Seven months ago, I boldly declared that the Washington Nationals would be just fine, thanks, without Bryce Harper. It turns out they were more than fine.
After missing the playoffs in 2018, Harper’s final campaign in D.C., the Nats are back in the postseason for the fifth time in the past eight years. It’s the first time they’ve been there without Harper, and it’s proof positive that there is, in fact, life after Bryce.
Here are five reasons Washington has been able to move on without its former franchise face:
1. Rendon is raking
Although he has one fewer MVP award than Harper, the dirty little secret in the District is that Anthony Rendon has been the team’s best and most complete player for several years now. It’s a secret finally starting to make its way around the league.
In July, after being an All-Star snub on multiple occasions in the past, the 29-year-old third baseman made the Midsummer Classic for the first time in his career. Batting almost exclusively in Harper’s old No. 3 spot, Rendon has put up huge numbers. He’s hitting .322 with 34 homers and leads the league with 124 RBIs and 43 doubles. He’s also in the top three in runs, slugging and OPS. Combined with his dependable glove work at the hot corner (plus-3 runs saved), it’s the kind of campaign that has him on the short list for a certain piece of hardware, along with names such as Christian Yelich, Cody Bellinger and Ketel Marte.
“For me, Rendon is the MVP,” manager Davey Martinez said of the player who finished 11th in last year’s balloting and sixth the year before that. “What he means to this organization, this city, our lineup, it’s tremendous. He’s earned all the accolades he’s going to get.”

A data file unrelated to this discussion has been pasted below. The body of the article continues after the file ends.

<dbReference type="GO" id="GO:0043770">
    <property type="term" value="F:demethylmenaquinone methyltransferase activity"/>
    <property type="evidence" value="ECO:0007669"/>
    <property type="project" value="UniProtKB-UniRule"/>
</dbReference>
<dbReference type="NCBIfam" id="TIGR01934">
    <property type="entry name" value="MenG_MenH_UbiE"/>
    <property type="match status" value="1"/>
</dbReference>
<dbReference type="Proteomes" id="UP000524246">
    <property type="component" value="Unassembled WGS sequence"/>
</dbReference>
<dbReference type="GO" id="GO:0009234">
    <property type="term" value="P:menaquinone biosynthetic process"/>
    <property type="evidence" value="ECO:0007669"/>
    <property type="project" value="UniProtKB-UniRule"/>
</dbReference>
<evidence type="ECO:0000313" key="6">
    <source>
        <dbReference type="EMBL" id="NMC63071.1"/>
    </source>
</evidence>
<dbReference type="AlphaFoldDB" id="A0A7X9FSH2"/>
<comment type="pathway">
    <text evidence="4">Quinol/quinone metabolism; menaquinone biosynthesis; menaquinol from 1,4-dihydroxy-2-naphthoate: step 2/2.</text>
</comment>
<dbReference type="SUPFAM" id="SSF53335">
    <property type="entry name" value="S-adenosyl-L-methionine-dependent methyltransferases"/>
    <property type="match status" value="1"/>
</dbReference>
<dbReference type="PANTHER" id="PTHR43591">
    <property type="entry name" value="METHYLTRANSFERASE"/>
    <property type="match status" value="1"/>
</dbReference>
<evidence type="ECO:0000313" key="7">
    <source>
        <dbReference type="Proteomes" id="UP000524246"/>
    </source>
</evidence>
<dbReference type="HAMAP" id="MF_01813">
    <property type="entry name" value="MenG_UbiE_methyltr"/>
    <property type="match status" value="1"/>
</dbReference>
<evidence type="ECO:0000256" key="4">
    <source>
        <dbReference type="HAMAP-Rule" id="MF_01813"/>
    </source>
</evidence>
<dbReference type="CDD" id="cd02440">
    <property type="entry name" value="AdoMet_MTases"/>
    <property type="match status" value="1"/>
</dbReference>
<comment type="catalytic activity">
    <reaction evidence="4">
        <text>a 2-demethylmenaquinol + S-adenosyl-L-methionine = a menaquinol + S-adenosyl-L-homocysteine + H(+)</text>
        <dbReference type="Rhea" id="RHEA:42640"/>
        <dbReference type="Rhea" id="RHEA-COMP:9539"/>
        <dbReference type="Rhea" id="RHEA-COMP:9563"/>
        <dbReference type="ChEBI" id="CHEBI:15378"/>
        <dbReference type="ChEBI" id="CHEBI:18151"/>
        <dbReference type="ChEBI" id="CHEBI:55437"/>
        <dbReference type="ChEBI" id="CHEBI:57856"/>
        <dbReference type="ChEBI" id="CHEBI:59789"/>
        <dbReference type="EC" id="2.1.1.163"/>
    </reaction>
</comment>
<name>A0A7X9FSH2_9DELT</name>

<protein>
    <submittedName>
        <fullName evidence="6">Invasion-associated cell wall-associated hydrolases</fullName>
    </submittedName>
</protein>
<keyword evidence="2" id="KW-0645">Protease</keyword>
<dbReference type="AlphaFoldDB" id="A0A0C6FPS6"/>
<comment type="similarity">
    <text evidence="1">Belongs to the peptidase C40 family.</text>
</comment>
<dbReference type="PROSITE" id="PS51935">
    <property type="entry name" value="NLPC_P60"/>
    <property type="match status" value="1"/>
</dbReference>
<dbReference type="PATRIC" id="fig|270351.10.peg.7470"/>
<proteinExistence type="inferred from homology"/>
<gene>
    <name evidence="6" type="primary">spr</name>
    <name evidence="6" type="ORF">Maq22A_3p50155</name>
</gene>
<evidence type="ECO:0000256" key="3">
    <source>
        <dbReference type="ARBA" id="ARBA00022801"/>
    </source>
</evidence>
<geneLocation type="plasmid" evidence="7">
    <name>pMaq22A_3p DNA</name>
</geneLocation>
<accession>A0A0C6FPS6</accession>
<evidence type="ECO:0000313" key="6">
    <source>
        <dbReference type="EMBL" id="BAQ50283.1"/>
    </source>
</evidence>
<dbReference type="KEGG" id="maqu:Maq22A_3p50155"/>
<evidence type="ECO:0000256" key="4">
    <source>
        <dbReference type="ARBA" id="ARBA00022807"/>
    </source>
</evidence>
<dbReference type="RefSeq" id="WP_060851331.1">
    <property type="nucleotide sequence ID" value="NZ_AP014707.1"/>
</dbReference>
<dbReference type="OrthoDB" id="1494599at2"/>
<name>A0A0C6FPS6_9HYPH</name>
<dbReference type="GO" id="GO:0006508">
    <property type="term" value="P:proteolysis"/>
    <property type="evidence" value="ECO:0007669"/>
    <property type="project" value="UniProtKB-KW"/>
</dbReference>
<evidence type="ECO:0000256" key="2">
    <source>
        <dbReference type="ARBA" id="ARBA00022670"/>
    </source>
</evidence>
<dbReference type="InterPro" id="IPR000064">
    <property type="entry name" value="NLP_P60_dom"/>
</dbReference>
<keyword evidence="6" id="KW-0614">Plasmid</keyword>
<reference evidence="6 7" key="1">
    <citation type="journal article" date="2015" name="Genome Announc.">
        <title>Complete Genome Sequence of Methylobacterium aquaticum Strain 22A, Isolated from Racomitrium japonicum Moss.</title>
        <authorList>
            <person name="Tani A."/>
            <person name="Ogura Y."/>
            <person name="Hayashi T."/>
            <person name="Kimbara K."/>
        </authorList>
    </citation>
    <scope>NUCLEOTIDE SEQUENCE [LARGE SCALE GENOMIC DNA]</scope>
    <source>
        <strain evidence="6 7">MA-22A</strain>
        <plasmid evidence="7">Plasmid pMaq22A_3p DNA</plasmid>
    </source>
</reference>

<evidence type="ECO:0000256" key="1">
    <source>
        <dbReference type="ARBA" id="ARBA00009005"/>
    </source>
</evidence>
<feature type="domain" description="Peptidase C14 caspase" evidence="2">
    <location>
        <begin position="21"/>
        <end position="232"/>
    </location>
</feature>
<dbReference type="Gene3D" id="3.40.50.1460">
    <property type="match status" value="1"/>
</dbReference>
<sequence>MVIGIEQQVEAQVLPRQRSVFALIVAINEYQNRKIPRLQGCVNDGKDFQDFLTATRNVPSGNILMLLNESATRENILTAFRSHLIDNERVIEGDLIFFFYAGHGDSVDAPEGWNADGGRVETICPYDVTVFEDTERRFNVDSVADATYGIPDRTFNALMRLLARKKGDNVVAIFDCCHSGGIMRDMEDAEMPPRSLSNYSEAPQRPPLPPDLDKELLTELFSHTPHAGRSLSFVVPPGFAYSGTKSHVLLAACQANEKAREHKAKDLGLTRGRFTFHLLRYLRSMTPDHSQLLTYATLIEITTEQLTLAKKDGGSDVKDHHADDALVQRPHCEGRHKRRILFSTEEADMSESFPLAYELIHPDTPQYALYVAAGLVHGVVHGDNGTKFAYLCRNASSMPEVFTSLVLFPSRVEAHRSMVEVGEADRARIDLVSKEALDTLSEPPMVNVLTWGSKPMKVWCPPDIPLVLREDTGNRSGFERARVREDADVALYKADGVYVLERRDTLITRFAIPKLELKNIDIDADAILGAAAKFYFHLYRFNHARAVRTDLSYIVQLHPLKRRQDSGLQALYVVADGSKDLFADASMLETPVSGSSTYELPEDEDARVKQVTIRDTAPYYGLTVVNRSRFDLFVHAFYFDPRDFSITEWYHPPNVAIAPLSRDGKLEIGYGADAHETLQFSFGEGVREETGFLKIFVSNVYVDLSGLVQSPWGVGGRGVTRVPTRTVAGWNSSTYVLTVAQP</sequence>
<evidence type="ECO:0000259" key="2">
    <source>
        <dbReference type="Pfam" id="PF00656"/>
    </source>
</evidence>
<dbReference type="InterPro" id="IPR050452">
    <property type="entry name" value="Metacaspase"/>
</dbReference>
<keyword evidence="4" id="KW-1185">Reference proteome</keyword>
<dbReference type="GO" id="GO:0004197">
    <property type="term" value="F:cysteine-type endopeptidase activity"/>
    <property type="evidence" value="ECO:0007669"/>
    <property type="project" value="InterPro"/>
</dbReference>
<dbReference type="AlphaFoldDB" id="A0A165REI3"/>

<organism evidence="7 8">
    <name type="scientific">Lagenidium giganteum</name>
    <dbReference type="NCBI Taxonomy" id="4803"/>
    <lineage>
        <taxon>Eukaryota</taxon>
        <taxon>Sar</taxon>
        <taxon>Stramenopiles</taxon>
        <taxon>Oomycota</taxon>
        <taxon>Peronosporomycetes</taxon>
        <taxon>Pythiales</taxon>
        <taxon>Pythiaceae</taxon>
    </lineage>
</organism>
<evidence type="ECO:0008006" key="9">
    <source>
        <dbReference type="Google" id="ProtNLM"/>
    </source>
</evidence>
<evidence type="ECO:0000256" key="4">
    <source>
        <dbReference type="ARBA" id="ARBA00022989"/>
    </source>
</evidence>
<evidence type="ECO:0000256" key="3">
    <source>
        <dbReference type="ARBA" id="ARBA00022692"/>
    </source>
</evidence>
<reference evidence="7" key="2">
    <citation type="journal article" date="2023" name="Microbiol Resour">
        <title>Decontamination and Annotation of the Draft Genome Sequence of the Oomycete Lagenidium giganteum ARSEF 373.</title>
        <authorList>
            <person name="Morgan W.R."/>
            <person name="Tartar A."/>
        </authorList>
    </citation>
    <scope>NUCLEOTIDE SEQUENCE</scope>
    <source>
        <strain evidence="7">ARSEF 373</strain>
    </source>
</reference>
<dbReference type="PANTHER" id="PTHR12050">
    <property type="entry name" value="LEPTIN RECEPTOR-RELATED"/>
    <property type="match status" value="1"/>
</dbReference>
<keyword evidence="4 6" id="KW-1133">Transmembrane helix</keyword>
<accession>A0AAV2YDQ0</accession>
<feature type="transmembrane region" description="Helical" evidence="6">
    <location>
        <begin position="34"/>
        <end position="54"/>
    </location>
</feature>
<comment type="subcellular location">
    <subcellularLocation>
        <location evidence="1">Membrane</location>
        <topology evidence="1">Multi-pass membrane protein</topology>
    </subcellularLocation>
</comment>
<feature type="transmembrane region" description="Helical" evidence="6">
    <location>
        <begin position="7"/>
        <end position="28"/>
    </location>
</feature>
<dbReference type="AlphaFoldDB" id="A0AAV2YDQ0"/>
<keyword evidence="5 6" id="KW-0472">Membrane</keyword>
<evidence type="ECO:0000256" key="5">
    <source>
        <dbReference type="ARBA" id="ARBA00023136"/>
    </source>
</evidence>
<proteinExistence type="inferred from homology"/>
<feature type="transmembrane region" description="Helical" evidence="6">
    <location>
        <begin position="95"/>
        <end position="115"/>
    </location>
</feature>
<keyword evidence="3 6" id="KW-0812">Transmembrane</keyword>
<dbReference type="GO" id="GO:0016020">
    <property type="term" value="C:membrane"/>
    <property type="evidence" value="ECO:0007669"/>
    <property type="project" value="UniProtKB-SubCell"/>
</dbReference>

Depending on how these last games shake out, it’s possible that Rendon could wind up tied with Harper in the awards column.
2. Soto is a super soph
When Juan Soto exploded onto the scene last season as a 19-year-old rookie and did things that few if any teenagers had done, he instantly became a walking and talking insurance policy for if/when Harper departed via free agency. Although some wondered if the young outfielder would regress in his second big league campaign, he has done the opposite.
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While the plate discipline has been just as good (his 106 walks are second in the NL), the power numbers have spiked (34 bombs). Between that and figuring out how to handle off-speed pitches, Soto has become a Harper-esque middle-of-the-order thumper. Said hitting coach Kevin Long: “He understands his skills and is also willing to try a few minor things to get even better.”
Perhaps the most significant upgrades in Soto’s game have nothing to do with the dish.
In spring training, the Dominican product said he spent the offseason trying to improve his speed and defense. By all appearances, the work has paid off. After swiping five bases as a rookie, Soto, whose minor league teammates called him Gamba (Spanish for bowlegged), is 12-for-13 in steals this year. That’s a 92% success rate, and it’s tied for third among NL players (minimum 10 stolen bases). In left field, where he’s still very much a work-in-progress, he has accounted for zero runs saved, an improvement on the minus-5 he posted a year ago.
So much for that sophomore slump.
3. Robles is roaming center field like a vet